Easily detect what host environment your code is running in
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README.md

Host Environment

Easily detect what host environment your code is running in

Build Status Coverage Status

npm Dependencies License

OS and Browser Compatibility

Host Environment is a universal JavaScript library that makes it easy to detect what host environment your code is running in. It lets you answer questions like:

  • Am I running in Node.js or a web browser?
  • Is this Node 8.x or newer?
  • Are we in Internet Explorer?
  • Is this a Windows computer?

Maybe some parts of your app are only available in Node and not in web browsers. Or maybe you need to determine whether to load a polyfill library. Or maybe you need to conditionally run tests in different environments. Whatever your reason, Host Environment can help.

Example

import host from "host-environment";

if (host.browser) {
  // Browser logic here

  if (host.browser.IE) {
    // Load a polyfill for Internet Explorer
  }
}

if (host.node) {
  // Node.js logic here

  if (host.node.version < 8) {
    // Load a polyfill for older versions of Node
  }

  if (host.os.windows) {
    // Windows-specific logic here
  }
}

Related Projects

Installation

Install using npm:

npm install host-environment

Usage

When using ES2015 syntax, you can simply import the host object:

import host from "host-environment";

When using CommonJS syntax, we recommend that you require() the host object as a named export to ensure correct behavior with bundling tools like Webpack, Rollup, etc.

const { host } = require("host-environment");

API

host.global

When running in a web browser, host.global is a reference to the window object. When running in Node.js, it's a reference to the global object.

host.os

This property is an object with the following structure:

{
  windows: false,       // Windows or Windows Phone
  mac: true,            // Mac OS or iOS
  linux: false          // Linux, Android, or other *nix platforms
}

Note: Only one of the properties will be true. All others are false.

host.env

This property is an object containing environment variables as key/value strings. When running in Node.js, it is set to process.env.

When running in a web browser, it is usually an empty object, since web browsers don't have access to environment variables. However, when paired with tools like karma-host-environment, it's possible to work-around this limitation and allow you to access environment variables in the browser.

{
  TERM: 'xterm-256color',
  SHELL: '/usr/local/bin/bash',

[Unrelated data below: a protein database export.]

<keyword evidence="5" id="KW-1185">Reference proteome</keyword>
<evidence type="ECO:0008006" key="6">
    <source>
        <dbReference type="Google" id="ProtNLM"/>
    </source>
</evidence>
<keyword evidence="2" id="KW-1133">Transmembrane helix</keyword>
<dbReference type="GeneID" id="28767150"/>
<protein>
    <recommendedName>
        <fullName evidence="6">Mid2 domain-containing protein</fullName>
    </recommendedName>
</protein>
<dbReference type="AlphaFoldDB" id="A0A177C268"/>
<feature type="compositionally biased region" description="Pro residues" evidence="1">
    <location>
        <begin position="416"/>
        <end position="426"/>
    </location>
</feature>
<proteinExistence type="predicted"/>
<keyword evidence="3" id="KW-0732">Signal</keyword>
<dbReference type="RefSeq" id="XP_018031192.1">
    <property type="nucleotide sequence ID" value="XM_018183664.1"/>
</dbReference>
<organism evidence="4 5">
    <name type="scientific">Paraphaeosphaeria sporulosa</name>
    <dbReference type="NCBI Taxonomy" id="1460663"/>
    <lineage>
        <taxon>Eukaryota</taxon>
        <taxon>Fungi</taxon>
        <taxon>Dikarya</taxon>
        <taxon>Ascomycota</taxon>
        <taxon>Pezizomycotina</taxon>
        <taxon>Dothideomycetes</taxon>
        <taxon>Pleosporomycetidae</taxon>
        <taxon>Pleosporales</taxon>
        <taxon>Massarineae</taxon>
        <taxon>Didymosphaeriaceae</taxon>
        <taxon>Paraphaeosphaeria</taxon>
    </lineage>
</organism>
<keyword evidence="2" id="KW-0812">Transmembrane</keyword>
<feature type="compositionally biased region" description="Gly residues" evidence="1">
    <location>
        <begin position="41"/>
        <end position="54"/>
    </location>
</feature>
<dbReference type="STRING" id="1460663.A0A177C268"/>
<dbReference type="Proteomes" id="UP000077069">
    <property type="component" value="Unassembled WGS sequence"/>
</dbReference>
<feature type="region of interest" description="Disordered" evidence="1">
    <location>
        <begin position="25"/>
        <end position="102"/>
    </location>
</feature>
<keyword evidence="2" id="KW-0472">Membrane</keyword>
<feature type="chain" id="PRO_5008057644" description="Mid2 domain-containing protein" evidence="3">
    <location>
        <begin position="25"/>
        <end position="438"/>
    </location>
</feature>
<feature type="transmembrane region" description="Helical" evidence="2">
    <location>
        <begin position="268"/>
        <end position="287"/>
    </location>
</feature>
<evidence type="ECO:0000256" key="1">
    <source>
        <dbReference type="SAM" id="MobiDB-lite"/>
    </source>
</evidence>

USER: 'maciej',
  PATH: '~/.bin/:/usr/bin:/bin:/usr/sbin:/sbin:/usr/local/bin',
  PWD: '/Users/maciej',
  EDITOR: 'vim',
  SHLVL: '1',
  HOME: '/Users/maciej',
  LOGNAME: 'maciej',
  _: '/usr/local/bin/node'
}

host.node

This property is false when running in a web browser. When running in Node.js it is an object with the following structure:

{
  v7: true,             // The major version, as a boolean
  version: 7.3,         // The major.minor version, as a float
  majorVersion: 7,      // The major version, as an integer
  minorVersion: 3,      // The minor version, as an integer
  patchVersion: 24      // The patch version, as an integer
}

host.browser

This property is false when running in Node.js. When running in a browser it is an object with the following structure:

{
  chrome: {             // false if not Chrome
    v58: true,          // The major version, as a boolean
    version: 58.4,      // The major.minor version, as a float
    majorVersion: 58,   // The major version, as an integer
    minorVersion: 4,    // The minor version, as an integer
    patchVersion: 3029, // The patch version, as an integer
    mobile: false,      // true on mobile
  },
  firefox: false,       // An object like above if running in Firefox
  safari: false,        // An object like above if running in Safari
  edge: false,          // An object like above if running in Edge
  IE: false,            // An object like above if running in Internet Explorer
  mobile: false,        // true for any mobile browser (iOS, Android, Windows Phone, etc)
}

Note: Only one of the browser properties will be an object. All others are false.

Contributing

Contributions, enhancements, and bug-fixes are welcome! File an issue on GitHub and submit a pull request.

Building

To build the project locally on your computer:

  1. Clone this repo
    git clone https://github.com/JS-DevTools/host-environment.git

  2. Install dependencies
    npm install

  3. Build the code
    npm run build

  4. Run the tests
    npm test

License

host-environment is 100% free and open-source, under the MIT license. Use it however you want.

Big Thanks To

Thanks to these awesome companies for their support of Open Source developers ❤

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